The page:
Layer-by-layer coated microneedles for cancer immunotherapy
Massachusetts Institute of Technology. Department of Chemical Engineering.
Paula T. Hammond and Darrell J. Irvine.
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Over the past few decades, research in therapeutic cancer vaccines has achieved remarkable advances in both pre-clinical and clinical studies. However, strategies to boost antigen presentation and T cell priming in order to increase the fraction of patients responding to immunotherapy remains an urgent need. For the delivery platform, we applied microneedle (MN) skin patches to transdermally deliver vaccines to activate the potent epidermal Langerhans cells and dermal dendritic cells. The drug was incorporated as a releasable multilayer coating on the microneedle surface constructed with alternating absorption of oppositely charged species including protein or nucleic acid drugs and biocompatible polymer carriers, forming a 'sticky' layer-by-layer (LbL) film through electrostatic attraction. Past LbL MN strategies have all retained this 'sticky' nature and therefore require a long application time (15-90 mins) for drug implantation.To resolve this problem, we devised a pH-induced charge-invertible polymer as a lift-off layer that significantly shortens the application time to 1 min. Our approach has inspired other work involving rapid film lift-off with charge-invertible species. On the drug side, we focused on the stimulator of interferon genes (STING) pathway. Current strategies mostly focus on developing synthetic vehicles to deliver the STING agonist, cyclic GMP-AMP (cGAMP) into the cells. However, this assumes the presence of fully functional STING protein to bind cGAMP. STING signaling has not only been shown to be frequently impaired in cancer cells due to epigenetic silencing of the protein; it is also under debate whether the overall population is responsive to delivery of just the agonist, since 19% of humans carry a mutated STING variant called HAQ STING that has been suggested to exhibit impaired function.To address these challenges, we engineered a recombinant STING protein without the transmembrane domain (STING[delta]TM) that could be used as a functional carrier for cGAMP delivery and elicit type I IFN expression in cell lines deficient of STING or with defective endogenous STING. In vivo, our cGAMP-STING[delta]TM signaling complex elicited enhanced antigen specific B and T cell responses as well as robust anti-tumoral immunity in a B16 melanoma and a MC38 colon cancer mouse model.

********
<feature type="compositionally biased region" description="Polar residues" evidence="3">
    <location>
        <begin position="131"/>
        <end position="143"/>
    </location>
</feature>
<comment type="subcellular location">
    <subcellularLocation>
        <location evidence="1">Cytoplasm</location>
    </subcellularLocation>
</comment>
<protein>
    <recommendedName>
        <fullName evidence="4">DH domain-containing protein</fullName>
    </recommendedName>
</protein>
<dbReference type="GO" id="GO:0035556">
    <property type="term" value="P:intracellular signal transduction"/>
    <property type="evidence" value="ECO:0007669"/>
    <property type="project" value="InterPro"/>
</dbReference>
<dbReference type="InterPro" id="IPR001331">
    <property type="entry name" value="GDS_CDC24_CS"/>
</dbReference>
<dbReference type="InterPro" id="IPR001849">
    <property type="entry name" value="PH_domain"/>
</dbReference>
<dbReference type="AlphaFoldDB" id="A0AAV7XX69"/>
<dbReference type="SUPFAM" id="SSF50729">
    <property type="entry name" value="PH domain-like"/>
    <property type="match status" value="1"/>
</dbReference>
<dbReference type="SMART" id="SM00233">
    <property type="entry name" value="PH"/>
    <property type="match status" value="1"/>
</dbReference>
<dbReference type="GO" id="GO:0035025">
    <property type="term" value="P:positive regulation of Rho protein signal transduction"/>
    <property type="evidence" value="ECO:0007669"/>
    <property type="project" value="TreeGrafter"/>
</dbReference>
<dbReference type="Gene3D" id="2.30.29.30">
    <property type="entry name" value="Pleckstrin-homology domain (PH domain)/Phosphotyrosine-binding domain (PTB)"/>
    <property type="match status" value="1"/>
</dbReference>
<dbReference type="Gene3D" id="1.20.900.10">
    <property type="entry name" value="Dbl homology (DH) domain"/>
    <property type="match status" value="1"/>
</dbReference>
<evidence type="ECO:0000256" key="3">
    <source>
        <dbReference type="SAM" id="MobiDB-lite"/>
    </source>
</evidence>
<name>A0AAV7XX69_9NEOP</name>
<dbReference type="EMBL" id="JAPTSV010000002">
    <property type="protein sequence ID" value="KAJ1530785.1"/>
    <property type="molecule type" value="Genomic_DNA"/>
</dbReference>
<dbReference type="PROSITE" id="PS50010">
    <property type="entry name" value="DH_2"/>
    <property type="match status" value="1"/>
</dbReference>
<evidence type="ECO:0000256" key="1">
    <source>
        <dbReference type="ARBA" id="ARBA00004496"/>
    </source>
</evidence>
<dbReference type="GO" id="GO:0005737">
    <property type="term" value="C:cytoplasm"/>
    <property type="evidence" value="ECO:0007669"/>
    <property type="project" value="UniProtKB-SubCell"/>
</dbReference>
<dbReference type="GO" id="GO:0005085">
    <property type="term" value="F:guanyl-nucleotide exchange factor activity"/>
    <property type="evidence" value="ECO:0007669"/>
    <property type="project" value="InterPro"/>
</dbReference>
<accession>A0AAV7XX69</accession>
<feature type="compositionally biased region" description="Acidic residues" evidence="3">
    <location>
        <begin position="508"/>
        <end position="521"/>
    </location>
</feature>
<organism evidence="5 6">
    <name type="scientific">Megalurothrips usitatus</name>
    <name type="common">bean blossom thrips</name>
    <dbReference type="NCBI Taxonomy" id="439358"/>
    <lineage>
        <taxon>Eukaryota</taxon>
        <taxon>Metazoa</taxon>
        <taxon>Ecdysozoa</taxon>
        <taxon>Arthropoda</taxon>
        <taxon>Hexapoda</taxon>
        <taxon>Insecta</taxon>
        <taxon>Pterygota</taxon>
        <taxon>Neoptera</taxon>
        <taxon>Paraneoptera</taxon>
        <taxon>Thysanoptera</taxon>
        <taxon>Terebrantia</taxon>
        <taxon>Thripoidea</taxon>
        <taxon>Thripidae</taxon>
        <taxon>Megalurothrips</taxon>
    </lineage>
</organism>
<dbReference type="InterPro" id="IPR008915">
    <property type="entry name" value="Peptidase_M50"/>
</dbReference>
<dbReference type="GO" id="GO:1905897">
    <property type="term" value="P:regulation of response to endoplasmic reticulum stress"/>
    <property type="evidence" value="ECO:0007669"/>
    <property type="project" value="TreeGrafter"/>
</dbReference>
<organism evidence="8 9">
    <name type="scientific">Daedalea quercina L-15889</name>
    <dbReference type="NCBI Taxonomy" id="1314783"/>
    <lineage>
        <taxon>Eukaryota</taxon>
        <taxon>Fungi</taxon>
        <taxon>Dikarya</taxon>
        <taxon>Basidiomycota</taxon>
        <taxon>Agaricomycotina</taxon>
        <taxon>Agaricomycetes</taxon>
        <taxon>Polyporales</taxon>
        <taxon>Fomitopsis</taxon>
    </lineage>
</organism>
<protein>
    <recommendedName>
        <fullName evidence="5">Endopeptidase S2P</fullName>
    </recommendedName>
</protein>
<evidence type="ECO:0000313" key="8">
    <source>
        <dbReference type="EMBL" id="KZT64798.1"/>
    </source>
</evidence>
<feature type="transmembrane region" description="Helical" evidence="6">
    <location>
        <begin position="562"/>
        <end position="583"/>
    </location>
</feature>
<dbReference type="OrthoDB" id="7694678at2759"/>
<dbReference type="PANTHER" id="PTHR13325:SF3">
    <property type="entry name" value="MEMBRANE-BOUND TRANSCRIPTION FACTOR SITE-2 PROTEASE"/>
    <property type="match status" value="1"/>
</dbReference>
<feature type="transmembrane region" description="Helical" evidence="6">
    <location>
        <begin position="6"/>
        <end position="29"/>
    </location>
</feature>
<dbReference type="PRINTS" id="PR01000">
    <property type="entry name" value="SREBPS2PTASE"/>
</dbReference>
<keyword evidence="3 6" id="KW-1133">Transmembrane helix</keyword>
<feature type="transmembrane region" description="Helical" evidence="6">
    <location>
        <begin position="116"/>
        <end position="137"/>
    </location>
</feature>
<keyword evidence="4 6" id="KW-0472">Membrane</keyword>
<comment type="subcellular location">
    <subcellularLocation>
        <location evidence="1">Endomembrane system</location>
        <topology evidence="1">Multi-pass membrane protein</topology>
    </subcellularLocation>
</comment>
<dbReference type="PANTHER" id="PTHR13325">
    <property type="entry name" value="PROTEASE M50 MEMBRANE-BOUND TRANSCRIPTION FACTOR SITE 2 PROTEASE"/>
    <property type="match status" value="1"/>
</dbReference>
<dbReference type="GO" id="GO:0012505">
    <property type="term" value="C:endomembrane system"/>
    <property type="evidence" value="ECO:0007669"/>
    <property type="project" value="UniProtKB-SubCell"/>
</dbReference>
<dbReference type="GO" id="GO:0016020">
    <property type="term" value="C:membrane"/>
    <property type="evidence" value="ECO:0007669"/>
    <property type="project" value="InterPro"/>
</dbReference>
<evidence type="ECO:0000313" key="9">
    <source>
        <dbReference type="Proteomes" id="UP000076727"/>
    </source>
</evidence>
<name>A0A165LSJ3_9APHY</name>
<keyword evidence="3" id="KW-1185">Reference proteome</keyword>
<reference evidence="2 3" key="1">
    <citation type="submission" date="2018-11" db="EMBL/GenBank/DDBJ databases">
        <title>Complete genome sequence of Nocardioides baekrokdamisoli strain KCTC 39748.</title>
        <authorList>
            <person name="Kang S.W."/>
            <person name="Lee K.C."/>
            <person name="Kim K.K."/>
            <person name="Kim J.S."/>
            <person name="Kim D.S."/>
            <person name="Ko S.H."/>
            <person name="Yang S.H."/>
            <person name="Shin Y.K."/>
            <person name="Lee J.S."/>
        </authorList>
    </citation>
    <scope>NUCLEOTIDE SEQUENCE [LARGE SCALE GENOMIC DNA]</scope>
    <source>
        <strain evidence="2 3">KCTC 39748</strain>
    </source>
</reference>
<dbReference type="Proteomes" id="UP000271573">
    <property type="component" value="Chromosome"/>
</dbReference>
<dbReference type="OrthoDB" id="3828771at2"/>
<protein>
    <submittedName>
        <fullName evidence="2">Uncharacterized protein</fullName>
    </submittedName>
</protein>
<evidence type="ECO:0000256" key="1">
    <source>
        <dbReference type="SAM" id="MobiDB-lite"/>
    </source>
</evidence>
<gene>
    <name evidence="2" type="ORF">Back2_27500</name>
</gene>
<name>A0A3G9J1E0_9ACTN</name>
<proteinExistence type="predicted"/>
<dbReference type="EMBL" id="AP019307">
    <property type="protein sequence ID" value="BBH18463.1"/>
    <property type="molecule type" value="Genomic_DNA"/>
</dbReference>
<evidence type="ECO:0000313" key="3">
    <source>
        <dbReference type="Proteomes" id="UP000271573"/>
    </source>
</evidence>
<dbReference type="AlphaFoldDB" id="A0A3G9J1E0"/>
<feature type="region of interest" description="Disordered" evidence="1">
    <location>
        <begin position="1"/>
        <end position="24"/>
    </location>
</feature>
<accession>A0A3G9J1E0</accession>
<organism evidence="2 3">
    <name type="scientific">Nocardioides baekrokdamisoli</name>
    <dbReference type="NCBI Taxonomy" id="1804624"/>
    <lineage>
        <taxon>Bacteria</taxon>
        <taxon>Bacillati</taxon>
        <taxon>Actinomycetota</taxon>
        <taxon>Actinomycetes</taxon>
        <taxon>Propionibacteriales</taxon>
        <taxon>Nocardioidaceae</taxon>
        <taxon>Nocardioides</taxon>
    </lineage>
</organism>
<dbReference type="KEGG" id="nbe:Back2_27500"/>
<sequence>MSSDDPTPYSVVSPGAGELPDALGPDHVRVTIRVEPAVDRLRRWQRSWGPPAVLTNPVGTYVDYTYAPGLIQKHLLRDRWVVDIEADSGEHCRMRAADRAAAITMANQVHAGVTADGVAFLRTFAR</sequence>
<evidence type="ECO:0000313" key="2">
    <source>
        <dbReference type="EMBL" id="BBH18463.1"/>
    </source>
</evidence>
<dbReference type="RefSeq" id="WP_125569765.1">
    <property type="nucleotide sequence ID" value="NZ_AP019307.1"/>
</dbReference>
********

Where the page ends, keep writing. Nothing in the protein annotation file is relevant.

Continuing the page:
Thesis: Ph. D., Massachusetts Institute of Technology, Department of Chemical Engineering, February, 2021Vita. Cataloged from the official PDF of thesis.Includes bibliographical references.
DepartmentMassachusetts Institute of Technology. Department of Chemical Engineering
Massachusetts Institute of Technology